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Possible Duplicate:
“There is no point in” or “There is not a point in”

What's the difference between there is no problem and there isn't any problem? Are they both acceptable?

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marked as duplicate by RegDwigнt May 19 '12 at 13:15

This question has been asked before and already has an answer. If those answers do not fully address your question, please ask a new question.

Yes, they are both okay grammatically, with slight different usages. How many different variations of the same statement do you have in your own native language? I am sure the answer is many. English is no exception. – Noah May 19 '12 at 6:20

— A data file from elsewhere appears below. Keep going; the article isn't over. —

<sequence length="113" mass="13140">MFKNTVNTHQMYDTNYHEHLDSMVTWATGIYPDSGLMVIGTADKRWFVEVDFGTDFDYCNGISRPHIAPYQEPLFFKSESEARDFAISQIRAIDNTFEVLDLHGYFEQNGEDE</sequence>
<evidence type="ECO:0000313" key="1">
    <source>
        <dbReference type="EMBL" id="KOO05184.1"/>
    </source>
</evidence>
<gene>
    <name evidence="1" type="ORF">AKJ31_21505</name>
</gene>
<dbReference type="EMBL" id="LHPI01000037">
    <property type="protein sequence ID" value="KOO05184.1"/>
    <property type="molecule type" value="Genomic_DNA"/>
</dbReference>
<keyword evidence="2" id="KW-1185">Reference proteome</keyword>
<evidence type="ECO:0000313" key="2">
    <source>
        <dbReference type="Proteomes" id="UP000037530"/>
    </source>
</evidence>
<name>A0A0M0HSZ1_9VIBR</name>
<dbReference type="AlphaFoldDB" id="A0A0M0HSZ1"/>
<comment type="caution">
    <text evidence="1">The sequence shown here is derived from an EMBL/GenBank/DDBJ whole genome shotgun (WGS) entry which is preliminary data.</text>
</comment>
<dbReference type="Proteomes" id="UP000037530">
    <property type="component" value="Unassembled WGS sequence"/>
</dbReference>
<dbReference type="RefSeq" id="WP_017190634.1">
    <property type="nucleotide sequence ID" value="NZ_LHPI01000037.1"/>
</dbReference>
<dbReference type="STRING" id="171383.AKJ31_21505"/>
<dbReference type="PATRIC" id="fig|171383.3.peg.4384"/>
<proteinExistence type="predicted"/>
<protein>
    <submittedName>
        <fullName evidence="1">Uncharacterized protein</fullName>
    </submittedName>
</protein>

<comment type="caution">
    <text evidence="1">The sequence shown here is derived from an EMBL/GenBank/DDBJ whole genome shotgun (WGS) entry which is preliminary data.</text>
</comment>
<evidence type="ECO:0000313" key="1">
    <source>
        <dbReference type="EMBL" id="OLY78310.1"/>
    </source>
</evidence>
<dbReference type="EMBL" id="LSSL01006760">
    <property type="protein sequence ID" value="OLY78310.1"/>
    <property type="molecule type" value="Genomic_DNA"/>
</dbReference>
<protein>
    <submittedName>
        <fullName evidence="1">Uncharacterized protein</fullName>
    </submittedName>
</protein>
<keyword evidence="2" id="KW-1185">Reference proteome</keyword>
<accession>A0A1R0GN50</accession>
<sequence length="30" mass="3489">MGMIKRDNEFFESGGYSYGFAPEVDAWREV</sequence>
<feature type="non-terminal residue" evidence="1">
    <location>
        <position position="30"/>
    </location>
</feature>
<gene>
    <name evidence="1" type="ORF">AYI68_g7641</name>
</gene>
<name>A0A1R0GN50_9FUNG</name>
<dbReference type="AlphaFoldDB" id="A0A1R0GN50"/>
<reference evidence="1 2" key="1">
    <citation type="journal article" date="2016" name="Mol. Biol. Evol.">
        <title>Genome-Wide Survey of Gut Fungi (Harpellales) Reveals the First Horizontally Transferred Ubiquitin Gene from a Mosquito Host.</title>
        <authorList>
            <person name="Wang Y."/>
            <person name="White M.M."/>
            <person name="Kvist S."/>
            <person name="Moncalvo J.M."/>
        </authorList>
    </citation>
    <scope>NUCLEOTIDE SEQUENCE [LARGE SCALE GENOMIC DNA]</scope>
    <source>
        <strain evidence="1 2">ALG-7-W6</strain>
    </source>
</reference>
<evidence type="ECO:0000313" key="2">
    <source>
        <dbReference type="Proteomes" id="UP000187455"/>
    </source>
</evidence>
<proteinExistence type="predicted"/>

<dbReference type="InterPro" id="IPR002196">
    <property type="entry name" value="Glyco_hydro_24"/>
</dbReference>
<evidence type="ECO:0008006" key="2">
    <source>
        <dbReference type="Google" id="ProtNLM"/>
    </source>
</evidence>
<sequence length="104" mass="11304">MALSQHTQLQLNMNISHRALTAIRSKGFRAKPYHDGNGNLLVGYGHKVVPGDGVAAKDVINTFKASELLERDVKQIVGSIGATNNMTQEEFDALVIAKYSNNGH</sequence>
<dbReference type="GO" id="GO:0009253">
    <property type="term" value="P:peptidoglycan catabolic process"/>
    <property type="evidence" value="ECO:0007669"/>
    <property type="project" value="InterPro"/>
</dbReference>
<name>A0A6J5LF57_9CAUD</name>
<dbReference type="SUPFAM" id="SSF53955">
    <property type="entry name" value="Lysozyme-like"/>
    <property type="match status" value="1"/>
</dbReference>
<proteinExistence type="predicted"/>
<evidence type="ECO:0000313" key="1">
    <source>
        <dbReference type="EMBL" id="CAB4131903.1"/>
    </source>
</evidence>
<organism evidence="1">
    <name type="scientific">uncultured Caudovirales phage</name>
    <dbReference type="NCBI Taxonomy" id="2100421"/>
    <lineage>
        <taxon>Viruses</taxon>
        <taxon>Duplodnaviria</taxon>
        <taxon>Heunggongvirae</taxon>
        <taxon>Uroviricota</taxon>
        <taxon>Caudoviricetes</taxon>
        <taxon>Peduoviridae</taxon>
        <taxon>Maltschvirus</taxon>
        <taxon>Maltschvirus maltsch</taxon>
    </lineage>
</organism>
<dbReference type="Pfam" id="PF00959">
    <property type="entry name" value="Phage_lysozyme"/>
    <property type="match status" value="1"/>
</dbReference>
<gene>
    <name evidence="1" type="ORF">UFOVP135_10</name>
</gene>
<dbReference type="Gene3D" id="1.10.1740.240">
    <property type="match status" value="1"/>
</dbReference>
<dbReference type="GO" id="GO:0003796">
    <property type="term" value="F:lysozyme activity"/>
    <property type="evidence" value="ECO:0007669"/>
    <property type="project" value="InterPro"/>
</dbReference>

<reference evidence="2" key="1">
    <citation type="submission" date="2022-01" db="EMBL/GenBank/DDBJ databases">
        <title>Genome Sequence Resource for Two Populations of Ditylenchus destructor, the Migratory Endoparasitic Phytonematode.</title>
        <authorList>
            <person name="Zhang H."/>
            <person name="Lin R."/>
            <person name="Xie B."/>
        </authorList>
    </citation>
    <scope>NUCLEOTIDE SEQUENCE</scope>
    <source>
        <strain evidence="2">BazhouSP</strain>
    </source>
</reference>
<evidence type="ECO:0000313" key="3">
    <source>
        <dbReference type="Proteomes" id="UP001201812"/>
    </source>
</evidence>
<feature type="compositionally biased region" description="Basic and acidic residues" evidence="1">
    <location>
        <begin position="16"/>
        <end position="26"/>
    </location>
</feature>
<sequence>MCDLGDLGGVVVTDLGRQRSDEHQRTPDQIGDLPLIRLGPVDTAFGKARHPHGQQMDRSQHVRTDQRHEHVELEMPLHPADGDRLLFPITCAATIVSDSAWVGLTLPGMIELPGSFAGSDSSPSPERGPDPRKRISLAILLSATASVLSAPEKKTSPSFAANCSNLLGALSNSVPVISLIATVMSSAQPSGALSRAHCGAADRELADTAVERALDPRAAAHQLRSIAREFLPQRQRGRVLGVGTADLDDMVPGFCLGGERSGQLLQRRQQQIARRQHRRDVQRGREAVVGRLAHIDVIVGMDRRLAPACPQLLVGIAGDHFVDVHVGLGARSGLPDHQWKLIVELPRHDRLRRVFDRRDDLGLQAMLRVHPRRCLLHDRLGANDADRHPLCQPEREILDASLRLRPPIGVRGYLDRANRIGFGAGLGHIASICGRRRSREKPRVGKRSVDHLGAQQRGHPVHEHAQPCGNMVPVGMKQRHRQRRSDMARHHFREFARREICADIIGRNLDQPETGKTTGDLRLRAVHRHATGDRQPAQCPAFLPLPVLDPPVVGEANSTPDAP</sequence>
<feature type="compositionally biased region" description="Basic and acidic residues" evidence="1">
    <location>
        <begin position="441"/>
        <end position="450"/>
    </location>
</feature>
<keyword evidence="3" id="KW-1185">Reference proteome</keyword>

Semantically they are the same, but stylistically there may be occasions where one is preferable to the other. For example, I would prefer to write:

  • There are no apple trees in the orchard.

rather than:

  • There aren't any apple trees in the orchard.

My preference would be even stronger if I had the need to speak the sentence.

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